Portland Street Tree Inventory Comes to Foster-Powell neighbor Mt. Scott-Arleta

Portland Street Tree Inventory Comes to Mt. Scott-Arleta

Volunteers Needed for Identifying, Measuring, and Mapping Trees

2015 volunteer opportunities flyer

Portland, Oregon (June 8, 2015) – Portland Parks & Recreation Urban Forestry and Mt. Scott-Arleta are mapping street trees this summer and creating a tree plan. The project provides opportunities for community members to learn more about tree identification and health, meet neighbors and local tree experts, and partake in developing goals for ongoing tree management.

Urban Forestry began partnering with neighborhoods in 2010 to map Portland’s street trees with the ultimate goals of connecting better to community needs and improving management of our urban forest. City-neighborhood partnerships have resulted in mapping over 100,000 trees in 26 Portland neighborhoods. This year the number will double as inventories are conducted in 20 neighborhoods, including Buckman, Centennial, Hazelwood, Irvington, King, Mill Park, Montavilla, Mt. Scott-Arleta, Mt. Tabor, North Tabor, Old Town/Chinatown, Parkrose, Parkrose Heights, Powellhurst-Gilbert, Roseway, Sabin, South Portland, Sumner, Swan Island, Woodlawn, and Vernon.

Some of the goals determined by past neighborhoods include increasing tree diversity, locating new planting opportunities, and providing community education and outreach. Past participants have formed tree teams that meet regularly to tackle tree-related concerns and serve as a resource in their communities.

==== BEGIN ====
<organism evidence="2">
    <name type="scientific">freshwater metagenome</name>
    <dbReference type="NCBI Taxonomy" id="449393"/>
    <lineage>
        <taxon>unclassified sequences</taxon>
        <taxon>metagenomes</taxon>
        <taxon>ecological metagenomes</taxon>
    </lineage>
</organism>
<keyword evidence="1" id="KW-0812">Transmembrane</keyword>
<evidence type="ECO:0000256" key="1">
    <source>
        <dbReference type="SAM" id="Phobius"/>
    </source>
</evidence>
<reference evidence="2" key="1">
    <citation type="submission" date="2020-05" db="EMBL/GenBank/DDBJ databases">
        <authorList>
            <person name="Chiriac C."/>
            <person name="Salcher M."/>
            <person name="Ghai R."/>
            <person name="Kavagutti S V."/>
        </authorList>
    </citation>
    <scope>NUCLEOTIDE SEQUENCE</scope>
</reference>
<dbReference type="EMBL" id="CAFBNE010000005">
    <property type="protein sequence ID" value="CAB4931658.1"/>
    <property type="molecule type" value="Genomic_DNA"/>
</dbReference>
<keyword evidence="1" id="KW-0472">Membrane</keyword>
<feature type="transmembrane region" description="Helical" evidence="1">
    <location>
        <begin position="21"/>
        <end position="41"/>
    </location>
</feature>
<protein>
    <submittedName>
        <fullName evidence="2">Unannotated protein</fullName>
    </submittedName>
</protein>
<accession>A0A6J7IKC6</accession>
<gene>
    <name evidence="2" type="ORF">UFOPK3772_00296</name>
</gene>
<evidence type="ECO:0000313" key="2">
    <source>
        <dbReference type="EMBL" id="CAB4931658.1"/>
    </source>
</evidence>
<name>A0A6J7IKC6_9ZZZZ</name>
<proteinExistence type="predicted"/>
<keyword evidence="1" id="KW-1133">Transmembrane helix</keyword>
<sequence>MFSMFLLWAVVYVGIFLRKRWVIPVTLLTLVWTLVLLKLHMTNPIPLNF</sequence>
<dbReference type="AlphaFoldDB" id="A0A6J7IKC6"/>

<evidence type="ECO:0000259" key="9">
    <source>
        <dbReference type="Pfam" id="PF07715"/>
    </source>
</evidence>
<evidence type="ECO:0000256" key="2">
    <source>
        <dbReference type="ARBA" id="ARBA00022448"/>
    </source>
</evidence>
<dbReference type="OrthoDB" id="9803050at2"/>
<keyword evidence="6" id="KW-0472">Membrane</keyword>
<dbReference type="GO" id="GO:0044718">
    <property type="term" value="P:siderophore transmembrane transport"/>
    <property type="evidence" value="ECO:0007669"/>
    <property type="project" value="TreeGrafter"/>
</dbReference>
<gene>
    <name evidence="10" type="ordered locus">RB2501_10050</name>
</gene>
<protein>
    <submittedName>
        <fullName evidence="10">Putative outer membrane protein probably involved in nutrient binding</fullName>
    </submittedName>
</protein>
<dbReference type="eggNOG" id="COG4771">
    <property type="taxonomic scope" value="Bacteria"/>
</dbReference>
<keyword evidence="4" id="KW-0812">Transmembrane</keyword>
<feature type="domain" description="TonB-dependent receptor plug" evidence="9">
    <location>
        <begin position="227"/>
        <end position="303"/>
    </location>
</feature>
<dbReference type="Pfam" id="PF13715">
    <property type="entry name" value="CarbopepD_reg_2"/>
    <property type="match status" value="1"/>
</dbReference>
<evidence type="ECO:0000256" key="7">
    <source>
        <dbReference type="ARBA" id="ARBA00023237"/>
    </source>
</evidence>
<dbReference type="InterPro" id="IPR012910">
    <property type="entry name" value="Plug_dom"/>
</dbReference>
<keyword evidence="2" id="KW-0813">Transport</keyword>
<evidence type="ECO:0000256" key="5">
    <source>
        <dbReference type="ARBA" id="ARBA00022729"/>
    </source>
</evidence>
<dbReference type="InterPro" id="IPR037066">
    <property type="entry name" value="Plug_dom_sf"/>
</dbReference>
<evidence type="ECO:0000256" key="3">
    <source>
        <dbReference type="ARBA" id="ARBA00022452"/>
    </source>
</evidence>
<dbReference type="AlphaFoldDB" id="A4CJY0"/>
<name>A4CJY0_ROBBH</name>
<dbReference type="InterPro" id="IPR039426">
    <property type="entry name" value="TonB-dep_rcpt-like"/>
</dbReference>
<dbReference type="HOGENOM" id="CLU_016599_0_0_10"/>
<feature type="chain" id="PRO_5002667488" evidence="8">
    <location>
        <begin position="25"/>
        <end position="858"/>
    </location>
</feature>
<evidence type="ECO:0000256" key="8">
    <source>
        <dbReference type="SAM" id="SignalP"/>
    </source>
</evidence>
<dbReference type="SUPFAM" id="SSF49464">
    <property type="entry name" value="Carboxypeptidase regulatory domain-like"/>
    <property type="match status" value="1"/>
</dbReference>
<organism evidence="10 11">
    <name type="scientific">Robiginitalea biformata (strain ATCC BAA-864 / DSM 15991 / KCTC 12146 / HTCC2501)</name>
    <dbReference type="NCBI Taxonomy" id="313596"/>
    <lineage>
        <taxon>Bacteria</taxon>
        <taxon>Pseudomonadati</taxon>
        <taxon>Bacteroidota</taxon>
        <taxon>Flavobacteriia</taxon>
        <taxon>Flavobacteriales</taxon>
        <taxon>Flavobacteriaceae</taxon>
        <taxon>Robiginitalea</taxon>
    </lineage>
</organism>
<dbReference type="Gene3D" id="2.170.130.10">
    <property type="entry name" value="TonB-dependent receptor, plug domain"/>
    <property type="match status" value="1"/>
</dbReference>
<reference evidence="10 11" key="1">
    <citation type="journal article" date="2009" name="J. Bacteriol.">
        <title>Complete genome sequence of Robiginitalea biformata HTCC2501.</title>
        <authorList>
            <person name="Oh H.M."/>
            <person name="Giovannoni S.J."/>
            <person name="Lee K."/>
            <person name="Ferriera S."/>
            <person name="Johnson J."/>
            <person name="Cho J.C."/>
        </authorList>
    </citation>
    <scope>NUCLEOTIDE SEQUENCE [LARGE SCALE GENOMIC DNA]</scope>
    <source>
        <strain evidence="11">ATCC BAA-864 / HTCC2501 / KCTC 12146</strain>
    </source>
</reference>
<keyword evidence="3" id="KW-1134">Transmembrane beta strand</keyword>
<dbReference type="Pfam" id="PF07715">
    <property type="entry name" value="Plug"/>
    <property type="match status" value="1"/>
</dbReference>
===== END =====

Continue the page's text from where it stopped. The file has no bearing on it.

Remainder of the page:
Rick Faber, a local arborist who has volunteered for the project the past three years as an arborist-on-call, says he, “Likes the concept, not just because the inventory provides useful planning data, but also the fact that it gets people out of their houses and seeing nature right where they live.  Nature is not found only on Mount Hood or in parks. The Street Tree Inventory allows people to take time to appreciate the nature they live in. It’s also a good starting point for neighborhood conservation and sustainability as a whole.”

Susan Oliver, a volunteer with the Street Tree Inventory, described her experience with the program: “You really take care of your volunteers – you make it easy for us to succeed, from the materials used in the inventory, to the perfect organization, to the knowledgeable floating arborists. I typically went away from the experience with more energy than when I started.”

Volunteers play an integral role in bringing the project into fruition. Team leaders and data collectors are needed to help collect and lead others in street tree inventories. Team leaders attend a training session in plant identification and commit to participating in three inventory days. Trainings will be held Saturday, June 6th at Hinson Church at 1137 SE 20th Ave., Wednesday, June 10th at Mt. Scott Community Center 5530 SE 72nd Ave, and Saturday, June 13th at Mt. Scott Community Center. Registration is free and required at http://portlandoregon.gov/parks/treeinventory.